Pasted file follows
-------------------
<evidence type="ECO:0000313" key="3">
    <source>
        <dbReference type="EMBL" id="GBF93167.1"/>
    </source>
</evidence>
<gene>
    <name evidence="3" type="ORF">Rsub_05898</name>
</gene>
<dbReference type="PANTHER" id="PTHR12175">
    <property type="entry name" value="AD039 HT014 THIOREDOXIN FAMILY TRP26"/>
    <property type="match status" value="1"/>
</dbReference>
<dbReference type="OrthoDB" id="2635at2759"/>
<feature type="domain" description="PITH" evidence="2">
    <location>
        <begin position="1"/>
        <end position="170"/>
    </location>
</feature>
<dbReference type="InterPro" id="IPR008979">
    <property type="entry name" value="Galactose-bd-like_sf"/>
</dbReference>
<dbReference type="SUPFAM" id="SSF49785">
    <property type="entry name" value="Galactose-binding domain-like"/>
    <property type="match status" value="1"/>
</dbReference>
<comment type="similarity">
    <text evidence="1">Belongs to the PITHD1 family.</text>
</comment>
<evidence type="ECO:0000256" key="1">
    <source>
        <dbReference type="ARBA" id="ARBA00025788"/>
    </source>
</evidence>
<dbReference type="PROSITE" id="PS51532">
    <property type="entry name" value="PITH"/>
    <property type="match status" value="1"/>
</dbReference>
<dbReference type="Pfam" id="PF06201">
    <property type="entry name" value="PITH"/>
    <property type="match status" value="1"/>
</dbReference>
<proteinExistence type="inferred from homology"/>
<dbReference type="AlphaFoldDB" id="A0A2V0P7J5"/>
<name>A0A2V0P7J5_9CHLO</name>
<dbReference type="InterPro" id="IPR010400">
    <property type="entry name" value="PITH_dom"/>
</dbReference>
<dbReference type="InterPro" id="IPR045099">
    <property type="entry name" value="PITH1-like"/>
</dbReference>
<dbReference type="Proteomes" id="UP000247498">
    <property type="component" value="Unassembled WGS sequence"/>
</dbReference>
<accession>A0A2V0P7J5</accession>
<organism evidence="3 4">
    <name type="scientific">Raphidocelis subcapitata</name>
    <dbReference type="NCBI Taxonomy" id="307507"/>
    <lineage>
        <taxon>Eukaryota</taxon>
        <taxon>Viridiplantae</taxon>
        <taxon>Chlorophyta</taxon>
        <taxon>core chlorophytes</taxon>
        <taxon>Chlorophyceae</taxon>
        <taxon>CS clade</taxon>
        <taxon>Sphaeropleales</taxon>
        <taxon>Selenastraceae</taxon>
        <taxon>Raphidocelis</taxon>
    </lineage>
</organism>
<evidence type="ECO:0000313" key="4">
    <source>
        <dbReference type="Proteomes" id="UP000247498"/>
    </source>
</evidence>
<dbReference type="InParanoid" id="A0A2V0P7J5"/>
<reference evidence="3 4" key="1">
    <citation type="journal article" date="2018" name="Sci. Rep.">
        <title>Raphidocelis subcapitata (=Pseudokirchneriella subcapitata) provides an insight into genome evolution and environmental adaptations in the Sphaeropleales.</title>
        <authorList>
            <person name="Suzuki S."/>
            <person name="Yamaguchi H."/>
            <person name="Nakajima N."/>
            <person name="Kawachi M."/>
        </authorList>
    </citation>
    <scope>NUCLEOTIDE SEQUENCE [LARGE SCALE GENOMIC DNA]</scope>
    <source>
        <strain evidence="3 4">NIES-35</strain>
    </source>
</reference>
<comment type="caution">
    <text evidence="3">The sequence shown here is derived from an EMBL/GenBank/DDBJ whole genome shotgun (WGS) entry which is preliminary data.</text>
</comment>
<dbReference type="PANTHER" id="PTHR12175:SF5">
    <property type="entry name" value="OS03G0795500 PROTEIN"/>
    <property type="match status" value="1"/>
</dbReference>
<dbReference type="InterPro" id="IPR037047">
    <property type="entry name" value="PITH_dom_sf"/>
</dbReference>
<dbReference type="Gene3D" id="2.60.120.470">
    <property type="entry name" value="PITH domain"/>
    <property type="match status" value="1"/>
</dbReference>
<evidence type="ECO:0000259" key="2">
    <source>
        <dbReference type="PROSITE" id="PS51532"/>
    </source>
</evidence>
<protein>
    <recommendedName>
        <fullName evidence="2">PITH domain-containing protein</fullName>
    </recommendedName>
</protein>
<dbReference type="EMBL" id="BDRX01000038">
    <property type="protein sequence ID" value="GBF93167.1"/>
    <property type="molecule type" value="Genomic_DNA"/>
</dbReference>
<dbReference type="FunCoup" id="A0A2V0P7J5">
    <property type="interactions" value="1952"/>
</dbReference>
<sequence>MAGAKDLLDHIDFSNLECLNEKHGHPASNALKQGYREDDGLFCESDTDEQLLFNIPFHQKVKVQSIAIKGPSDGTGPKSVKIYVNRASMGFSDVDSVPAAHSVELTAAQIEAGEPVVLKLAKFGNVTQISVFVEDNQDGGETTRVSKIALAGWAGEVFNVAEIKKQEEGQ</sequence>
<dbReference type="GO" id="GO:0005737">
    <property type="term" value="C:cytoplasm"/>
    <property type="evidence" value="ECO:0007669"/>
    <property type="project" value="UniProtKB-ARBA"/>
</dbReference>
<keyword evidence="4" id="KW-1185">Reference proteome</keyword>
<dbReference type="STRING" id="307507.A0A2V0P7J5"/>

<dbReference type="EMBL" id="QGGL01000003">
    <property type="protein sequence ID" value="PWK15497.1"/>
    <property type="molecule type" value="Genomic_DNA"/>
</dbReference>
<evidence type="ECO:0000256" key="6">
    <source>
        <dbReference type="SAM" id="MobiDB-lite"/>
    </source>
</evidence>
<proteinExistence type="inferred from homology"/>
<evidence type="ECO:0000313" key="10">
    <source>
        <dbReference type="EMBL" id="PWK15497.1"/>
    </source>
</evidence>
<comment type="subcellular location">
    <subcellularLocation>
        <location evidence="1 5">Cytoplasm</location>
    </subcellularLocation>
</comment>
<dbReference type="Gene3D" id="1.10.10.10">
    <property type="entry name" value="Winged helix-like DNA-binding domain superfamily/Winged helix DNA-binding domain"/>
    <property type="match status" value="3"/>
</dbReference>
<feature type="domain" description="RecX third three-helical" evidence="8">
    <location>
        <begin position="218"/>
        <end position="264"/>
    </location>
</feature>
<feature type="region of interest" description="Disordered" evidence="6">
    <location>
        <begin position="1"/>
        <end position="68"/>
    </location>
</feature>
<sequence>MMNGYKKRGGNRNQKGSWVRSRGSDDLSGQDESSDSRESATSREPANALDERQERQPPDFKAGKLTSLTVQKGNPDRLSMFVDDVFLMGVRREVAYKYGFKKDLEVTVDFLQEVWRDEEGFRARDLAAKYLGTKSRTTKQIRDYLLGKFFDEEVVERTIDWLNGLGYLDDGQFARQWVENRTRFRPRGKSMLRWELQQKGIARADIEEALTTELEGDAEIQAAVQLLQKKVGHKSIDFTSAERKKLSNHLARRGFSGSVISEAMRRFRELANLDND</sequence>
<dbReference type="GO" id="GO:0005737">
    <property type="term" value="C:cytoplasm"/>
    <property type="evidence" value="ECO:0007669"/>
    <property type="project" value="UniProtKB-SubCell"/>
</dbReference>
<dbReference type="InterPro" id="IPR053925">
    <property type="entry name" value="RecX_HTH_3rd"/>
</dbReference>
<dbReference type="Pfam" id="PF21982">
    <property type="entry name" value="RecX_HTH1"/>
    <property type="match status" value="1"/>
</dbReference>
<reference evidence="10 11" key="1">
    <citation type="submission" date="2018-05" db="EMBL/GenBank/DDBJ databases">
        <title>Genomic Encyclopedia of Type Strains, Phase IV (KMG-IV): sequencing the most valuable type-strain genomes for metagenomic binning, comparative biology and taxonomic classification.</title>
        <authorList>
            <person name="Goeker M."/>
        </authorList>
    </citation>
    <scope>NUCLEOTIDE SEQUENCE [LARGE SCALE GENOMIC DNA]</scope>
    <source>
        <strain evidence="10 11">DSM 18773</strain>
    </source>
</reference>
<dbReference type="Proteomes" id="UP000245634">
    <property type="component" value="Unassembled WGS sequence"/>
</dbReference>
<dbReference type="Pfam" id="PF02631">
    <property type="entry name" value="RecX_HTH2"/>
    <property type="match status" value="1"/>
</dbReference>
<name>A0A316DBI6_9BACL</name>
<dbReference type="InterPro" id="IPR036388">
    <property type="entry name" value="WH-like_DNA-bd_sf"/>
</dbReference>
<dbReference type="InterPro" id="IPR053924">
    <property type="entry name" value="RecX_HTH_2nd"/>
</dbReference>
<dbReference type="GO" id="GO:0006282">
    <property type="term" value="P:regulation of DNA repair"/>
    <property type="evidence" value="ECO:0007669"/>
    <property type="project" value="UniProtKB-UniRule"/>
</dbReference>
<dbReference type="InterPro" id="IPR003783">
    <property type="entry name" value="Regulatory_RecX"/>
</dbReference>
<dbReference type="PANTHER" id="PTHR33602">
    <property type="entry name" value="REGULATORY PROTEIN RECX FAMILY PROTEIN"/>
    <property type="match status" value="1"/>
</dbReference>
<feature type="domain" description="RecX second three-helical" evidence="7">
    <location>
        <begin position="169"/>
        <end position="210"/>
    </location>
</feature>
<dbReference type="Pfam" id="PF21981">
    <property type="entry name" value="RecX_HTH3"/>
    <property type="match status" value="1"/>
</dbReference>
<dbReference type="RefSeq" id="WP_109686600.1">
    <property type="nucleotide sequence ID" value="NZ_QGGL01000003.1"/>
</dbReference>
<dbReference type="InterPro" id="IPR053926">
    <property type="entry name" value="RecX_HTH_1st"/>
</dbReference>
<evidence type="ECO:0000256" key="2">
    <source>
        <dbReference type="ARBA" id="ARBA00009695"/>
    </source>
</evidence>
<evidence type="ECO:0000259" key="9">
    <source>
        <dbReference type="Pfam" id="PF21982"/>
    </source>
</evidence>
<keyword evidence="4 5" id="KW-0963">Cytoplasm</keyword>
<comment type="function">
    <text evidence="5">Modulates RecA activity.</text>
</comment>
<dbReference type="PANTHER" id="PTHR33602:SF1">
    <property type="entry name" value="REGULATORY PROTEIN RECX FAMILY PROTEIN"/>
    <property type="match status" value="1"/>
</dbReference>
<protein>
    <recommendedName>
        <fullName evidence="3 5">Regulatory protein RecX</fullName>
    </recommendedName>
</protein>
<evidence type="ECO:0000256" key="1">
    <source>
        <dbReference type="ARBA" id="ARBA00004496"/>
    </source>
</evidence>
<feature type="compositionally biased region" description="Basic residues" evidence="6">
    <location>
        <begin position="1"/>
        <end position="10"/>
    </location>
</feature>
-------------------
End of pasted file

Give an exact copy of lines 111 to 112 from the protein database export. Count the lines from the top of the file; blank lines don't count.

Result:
<protein>
    <recommendedName>